In May this year the French-U.S. joint venture CFM International delivered the 25,000th example of its CFM56 turbofan, which powers Boeing Next-Generation 737s and the Airbus single-aisle family. Last month the 10,000th CFM56-7B for the 737 family was delivered, while next month deliveries of CFM56-5s for Airbus will pass 8,500. As well as these two influential single-aisle aircraft lines, the CFM56 also powers the Airbus A340-200/300.
Boeing Yellowstone Project
In a serious blow to Boeing, Japan Airlines (JAL) has signed a purchase agreement covering 18 A350-900s and 13 A350-1000s worth $9.5 billion at list prices. The deal, which also includes options on another 25 of the mostly composite widebodies, marks the first order from Japan for the A350 and Airbus’s first-ever order from JAL.
Airbus has confirmed it has begun studies aimed at raising the A330-300’s maximum takeoff weight (mtow) by five metric tons, from 235 tons (518,081 pounds) to 240 tons (529,104 pounds), in a bid to increase the twinjet’s range and better compete with the Boeing 787 and 777.
EADS has raised its order projection for its Airbus unit this year to more than 400 aircraft from its previous estimate of between 250 and 300 following a better-than-expected sales showing at last month's Farnborough airshow and indications of further strengthening in the narrowbody market in particular.
CFM International has said its new CFM56-7BE turbofan, which will have a 2-percent fuel-burn improvement over current production engines, is “progressing on schedule” and will start a 150-hour certification block-test to “triple redline conditions” within “the next few weeks.” This will lead to a 50-hour flight test program on General Electric’s flying test bed aircraft later this year, with flight tests on a Boeing 737NG due in early 2011 ah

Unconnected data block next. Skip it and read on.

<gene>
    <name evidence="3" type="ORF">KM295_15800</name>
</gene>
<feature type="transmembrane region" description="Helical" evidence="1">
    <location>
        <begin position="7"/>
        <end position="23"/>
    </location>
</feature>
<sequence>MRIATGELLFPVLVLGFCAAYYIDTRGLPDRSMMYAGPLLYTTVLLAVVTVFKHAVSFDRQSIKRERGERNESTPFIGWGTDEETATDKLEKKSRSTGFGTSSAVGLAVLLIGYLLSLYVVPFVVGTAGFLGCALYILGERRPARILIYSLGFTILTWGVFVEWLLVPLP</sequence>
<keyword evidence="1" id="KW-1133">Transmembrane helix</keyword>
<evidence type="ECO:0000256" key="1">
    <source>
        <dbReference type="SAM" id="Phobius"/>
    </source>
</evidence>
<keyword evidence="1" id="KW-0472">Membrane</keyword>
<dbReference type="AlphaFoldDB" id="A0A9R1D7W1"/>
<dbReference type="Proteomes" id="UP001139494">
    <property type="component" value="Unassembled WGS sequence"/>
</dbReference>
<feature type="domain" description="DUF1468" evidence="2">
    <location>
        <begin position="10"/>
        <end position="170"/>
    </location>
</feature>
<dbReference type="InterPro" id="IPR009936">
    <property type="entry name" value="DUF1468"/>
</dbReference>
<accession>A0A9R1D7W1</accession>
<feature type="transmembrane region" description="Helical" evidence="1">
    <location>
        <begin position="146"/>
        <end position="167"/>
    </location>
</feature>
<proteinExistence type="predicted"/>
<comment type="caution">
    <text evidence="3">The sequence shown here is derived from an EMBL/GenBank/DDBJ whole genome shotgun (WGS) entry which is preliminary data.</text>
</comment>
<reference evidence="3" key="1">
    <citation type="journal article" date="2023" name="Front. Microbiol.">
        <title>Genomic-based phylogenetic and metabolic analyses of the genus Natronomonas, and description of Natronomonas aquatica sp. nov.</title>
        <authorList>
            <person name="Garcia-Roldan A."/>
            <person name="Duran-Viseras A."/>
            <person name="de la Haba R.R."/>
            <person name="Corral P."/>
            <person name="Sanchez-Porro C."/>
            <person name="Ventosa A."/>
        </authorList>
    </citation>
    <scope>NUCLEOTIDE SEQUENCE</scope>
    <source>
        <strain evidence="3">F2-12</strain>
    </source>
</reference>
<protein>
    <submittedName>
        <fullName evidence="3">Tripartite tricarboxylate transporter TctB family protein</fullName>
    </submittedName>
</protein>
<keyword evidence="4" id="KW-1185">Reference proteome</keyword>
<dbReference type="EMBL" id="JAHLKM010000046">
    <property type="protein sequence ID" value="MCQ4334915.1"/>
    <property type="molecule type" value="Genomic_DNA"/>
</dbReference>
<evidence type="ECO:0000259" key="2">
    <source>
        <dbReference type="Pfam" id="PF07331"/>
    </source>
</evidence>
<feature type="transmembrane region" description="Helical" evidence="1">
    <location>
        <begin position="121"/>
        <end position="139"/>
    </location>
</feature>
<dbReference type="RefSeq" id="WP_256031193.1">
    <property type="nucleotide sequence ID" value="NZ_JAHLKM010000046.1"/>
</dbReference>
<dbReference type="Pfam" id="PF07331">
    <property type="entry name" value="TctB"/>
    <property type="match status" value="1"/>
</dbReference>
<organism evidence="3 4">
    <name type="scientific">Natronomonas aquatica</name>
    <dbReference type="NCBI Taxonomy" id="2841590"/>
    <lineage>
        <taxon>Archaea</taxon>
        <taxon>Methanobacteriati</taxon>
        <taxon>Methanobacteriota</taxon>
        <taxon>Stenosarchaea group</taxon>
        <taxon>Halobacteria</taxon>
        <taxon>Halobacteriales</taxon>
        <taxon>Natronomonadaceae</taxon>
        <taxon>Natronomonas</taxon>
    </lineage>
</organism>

Nacelle manufacturer Aircelle is here in Dubai celebrating the creation of Aerostructure Middle East Services (AMES), a 50-50 joint venture with maintenance specialist Air France Industries to provide nacelle maintenance. Located in the Jebel Ali free zone, the 107,000-sq-ft facility will be open to Airbus A320s, A330s, A340s and A380s early next year.
With the A380 very-large airliner firmly established in production and airline operation, Airbus is now hard at work on its next project: the three-model A350XWB twin-aisle twinjet family. It is about to begin production detailed design for
the mainly carbon-fiber aircraft, which is competing against the Boeing 787 and which Airbus claims also could replace the larger Boeing 777.
Airbus and Boeing are making too many commercial jetliners in a “vicious war” for market share that will continue until the end of the decade, predict analysts at consultancy Teal Group in its new 2005-14 commercial-jetliner forecast. “Across the board, we are in a persistent oversupply situation,” it said in a forecast released today.
Recently appointed Pratt & Whitney president Steve Finger is in no doubt about his company’s position in the global marketplace. “The Eagle is everywhere,” he said. “We’re the only engine manufacturer with a complete portfolio spanning civil, military, business and rocket engines along with maintenance, repair and overhaul.” The Eagle refers to the defining symbol of the U.S.’s oldest turbine aircraft engines manufacturer.